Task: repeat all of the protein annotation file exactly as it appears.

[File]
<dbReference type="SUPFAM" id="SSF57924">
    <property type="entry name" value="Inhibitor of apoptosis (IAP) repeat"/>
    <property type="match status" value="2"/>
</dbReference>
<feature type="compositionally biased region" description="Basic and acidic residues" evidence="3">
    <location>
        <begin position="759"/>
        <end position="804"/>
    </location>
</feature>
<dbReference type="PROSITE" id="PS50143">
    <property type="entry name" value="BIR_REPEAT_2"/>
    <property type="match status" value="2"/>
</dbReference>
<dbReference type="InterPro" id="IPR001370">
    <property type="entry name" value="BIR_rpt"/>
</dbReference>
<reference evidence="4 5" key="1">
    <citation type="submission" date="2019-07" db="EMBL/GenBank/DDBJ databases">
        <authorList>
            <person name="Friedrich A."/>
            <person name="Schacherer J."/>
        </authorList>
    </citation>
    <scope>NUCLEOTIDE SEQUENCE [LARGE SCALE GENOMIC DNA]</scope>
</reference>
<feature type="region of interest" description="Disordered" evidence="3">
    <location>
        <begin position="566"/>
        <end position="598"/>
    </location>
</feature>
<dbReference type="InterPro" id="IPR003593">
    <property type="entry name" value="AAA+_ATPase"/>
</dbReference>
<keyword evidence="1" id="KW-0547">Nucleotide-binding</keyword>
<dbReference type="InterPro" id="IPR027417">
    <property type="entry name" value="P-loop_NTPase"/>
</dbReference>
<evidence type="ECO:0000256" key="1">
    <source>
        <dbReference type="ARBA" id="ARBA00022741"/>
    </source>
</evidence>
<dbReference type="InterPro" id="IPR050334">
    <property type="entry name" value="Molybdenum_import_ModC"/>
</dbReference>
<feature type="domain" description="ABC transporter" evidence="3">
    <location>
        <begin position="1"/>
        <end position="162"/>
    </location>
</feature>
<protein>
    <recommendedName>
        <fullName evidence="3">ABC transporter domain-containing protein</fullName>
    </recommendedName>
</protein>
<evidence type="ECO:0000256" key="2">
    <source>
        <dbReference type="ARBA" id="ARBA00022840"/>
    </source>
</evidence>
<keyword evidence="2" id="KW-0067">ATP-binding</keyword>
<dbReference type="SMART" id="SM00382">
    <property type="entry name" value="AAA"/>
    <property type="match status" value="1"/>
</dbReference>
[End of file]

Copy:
<dbReference type="SUPFAM" id="SSF57924">
    <property type="entry name" value="Inhibitor of apoptosis (IAP) repeat"/>
    <property type="match status" value="2"/>
</dbReference>
<feature type="compositionally biased region" description="Basic and acidic residues" evidence="3">
    <location>
        <begin position="759"/>
        <end position="804"/>
    </location>
</feature>
<dbReference type="PROSITE" id="PS50143">
    <property type="entry name" value="BIR_REPEAT_2"/>
    <property type="match status" value="2"/>
</dbReference>
<dbReference type="InterPro" id="IPR001370">
    <property type="entry name" value="BIR_rpt"/>
</dbReference>
<reference evidence="4 5" key="1">
    <citation type="submission" date="2019-07" db="EMBL/GenBank/DDBJ databases">
        <authorList>
            <person name="Friedrich A."/>
            <person name="Schacherer J."/>
        </authorList>
    </citation>
    <scope>NUCLEOTIDE SEQUENCE [LARGE SCALE GENOMIC DNA]</scope>
</reference>
<feature type="region of interest" description="Disordered" evidence="3">
    <location>
        <begin position="566"/>
        <end position="598"/>
    </location>
</feature>
<dbReference type="InterPro" id="IPR003593">
    <property type="entry name" value="AAA+_ATPase"/>
</dbReference>
<keyword evidence="1" id="KW-0547">Nucleotide-binding</keyword>
<dbReference type="InterPro" id="IPR027417">
    <property type="entry name" value="P-loop_NTPase"/>
</dbReference>
<evidence type="ECO:0000256" key="1">
    <source>
        <dbReference type="ARBA" id="ARBA00022741"/>
    </source>
</evidence>
<dbReference type="InterPro" id="IPR050334">
    <property type="entry name" value="Molybdenum_import_ModC"/>
</dbReference>
<feature type="domain" description="ABC transporter" evidence="3">
    <location>
        <begin position="1"/>
        <end position="162"/>
    </location>
</feature>
<protein>
    <recommendedName>
        <fullName evidence="3">ABC transporter domain-containing protein</fullName>
    </recommendedName>
</protein>
<evidence type="ECO:0000256" key="2">
    <source>
        <dbReference type="ARBA" id="ARBA00022840"/>
    </source>
</evidence>
<keyword evidence="2" id="KW-0067">ATP-binding</keyword>
<dbReference type="SMART" id="SM00382">
    <property type="entry name" value="AAA"/>
    <property type="match status" value="1"/>
</dbReference>